On Wednesday," she said, “ about three o'clock in the afternoon, I saw the American soldiers marching along the avenue, but could not see my husband among them, and toward night we heard that the enemy had arrived. The first intimation I had was by the firing of guns; and after dark I saw the fires caused by the burning of the Sewell House,Carroll's now and the Capitol, between which edifice and our house there were scarcely any buildings except Brown's old hotel.*

“I concluded that they were going to burn all the way down, and went to call Paul, an old black servant, who had promised to stay, but was not to be found. Kitty, his wife, had previously gone, so that I was without servants, with an infant in my arms, and felt very helpless and lonely. Mrs. Bender, my neighbor, whose husband had been also ordered off, came in, frightened almost out of her wits, with a bottle of camphor in one hand and a handkerchief in the other.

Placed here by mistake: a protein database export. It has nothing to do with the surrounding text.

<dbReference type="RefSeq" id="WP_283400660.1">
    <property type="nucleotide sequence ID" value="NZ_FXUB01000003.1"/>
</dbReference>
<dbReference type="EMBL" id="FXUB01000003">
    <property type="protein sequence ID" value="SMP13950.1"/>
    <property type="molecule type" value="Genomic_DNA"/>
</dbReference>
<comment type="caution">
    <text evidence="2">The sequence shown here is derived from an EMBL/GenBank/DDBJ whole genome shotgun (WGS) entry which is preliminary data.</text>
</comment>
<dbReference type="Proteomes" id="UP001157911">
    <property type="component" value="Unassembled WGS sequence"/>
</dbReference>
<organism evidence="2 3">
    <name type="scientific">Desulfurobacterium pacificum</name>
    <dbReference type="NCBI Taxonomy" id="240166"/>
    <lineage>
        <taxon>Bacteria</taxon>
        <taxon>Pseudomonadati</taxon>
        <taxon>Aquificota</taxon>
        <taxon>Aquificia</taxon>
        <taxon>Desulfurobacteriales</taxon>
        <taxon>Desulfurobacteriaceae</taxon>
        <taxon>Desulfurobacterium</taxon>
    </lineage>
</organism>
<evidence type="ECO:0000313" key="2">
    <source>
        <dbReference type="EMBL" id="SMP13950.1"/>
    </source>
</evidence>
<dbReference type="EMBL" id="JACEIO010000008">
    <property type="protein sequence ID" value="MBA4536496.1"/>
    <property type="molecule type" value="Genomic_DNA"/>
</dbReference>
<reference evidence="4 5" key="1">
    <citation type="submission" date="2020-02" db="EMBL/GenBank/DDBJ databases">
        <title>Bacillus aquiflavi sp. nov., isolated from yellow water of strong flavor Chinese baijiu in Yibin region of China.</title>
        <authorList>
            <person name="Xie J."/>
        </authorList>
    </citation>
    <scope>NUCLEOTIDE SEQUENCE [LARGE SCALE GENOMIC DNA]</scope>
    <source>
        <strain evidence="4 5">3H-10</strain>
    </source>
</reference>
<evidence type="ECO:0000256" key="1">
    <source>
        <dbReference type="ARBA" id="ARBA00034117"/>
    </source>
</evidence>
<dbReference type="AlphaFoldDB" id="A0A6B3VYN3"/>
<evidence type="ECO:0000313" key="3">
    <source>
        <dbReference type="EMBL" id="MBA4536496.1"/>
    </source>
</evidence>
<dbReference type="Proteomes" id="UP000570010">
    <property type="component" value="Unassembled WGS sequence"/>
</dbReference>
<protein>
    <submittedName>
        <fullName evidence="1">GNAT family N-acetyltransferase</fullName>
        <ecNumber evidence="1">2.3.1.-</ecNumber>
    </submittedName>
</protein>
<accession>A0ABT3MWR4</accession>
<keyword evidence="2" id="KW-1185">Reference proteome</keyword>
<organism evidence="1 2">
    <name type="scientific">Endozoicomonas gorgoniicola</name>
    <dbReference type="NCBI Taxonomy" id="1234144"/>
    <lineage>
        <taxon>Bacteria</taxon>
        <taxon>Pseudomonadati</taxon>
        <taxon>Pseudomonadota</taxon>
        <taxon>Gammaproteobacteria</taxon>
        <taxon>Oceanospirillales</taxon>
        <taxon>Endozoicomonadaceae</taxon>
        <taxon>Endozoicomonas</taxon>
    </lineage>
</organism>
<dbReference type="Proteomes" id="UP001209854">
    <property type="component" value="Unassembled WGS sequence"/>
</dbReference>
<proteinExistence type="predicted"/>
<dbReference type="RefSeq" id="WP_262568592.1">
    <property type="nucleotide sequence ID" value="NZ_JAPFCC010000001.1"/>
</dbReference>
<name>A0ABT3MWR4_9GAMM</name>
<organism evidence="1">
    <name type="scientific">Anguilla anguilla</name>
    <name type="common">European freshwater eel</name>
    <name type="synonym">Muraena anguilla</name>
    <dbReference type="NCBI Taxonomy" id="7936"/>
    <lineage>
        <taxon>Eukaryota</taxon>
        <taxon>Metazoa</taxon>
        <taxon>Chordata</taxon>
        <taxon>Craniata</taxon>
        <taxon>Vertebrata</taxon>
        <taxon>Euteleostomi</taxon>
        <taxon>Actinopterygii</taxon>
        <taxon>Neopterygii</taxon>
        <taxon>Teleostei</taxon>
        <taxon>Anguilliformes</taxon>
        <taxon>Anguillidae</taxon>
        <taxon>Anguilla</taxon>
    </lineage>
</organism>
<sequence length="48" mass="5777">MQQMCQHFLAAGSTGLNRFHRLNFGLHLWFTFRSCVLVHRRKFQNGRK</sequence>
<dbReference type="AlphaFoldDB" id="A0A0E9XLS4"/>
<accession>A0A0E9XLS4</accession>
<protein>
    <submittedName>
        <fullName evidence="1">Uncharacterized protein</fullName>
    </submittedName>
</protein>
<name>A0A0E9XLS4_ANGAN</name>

We lighted both houses and I went in and sat with her. About nine o'clock the British came down opposite the Centre Market, then called the Marsh Market.

Late in the day, on Thursday, we heard a clanking of horses, but the fog obscured our vision.

Suddenly there was an exclamation outside : 'Let 's have a pop at him!' and the report of a gun ; and immediately we heard a

* The present Metropolitan.